Vladimir Putin's 'managed democracy' faces key test in Russia
Russian Prime Minister Vladimir Putin has trumpeted a system of 'managed democracy' that has virtually guaranteed his party's grip on Russian politics – until now.
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Though the commanding heights of Russia's media are state-controlled, and the pro-Kremlin United Russia party has been granted the lion's share of positive coverage, opposition parties have been able to get their message out. Perhaps most telling of all, as public opinion polls show UR's popular support slipping below the crucial 50 percent mark, there have been signs of sincere panic among top officials.Skip to next paragraph
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Speaking to a meeting of top UR apparatchiks last week, Putin urged them to redouble efforts to get out the vote Sunday, warning that loss of the parliament's pro-Kremlin majority could plunge Russia into a crisis similar to that currently shaking the European Union.
If UR loses control of the legislature "we would not be able to make the necessary decisions on time and could find ourselves at the line that our partners and friends in Europe have found themselves at," Putin said.
Elections are 'simply not honest'
Mr. Markov, and other pro-Putin politicians, argue that signs like this illustrate that Russian elections are essentially democratic, and that the choices made by voters will make a difference in the composition of power.
But opposition leaders, even those whose parties are represented on the ballot, offer a completely different picture. They describe a carefully stage-managed system in which candidate lists are winnowed by Kremlin apparatchiks, in which opposition politicians must scramble for tiny crumbs of media coverage, and local officials use a variety of heavy-handed tactics to contain their campaigns within tightly enclosed limits. Some warn that authorities may resort to large-scale vote-rigging on election day, as has been credibly reported in the past, if voters turn against the ruling party in decisive numbers.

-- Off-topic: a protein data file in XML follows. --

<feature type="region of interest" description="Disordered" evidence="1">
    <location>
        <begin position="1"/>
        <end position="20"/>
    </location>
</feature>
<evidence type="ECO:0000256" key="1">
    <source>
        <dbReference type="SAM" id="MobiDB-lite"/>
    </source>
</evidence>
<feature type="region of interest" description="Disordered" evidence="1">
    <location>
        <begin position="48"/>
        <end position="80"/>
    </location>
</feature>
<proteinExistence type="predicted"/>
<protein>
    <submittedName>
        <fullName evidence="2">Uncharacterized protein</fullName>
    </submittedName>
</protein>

"As a party, we are using all possible means that are available to us in an authoritarian state," says Grigory Yavlinsky, founder and head of Yabloko, a grass-roots liberal party that had a significant presence in the Duma until it was squeezed out in the first Putin-era parliamentary elections in 2003. "I doubt that any of our European colleagues, who are accustomed to working in democratic conditions, can imagine what we face in conditions of elections that are simply not honest."
Another liberal party, the pro-business Right Cause, imploded spectacularly in September, offering observers a brief but instructive glimpse into the system's inner workings. The party's leader and chief financier, industrialist Mikhail Prokhorov – who has since virtually disappeared from public life – angrily quit the party and publicly accused the Kremlin's chief political architect, Vladislav Surkov, of dictating permissible party candidates and political positions, and then orchestrating an inner-party mutiny against Prokhorov when he disobeyed.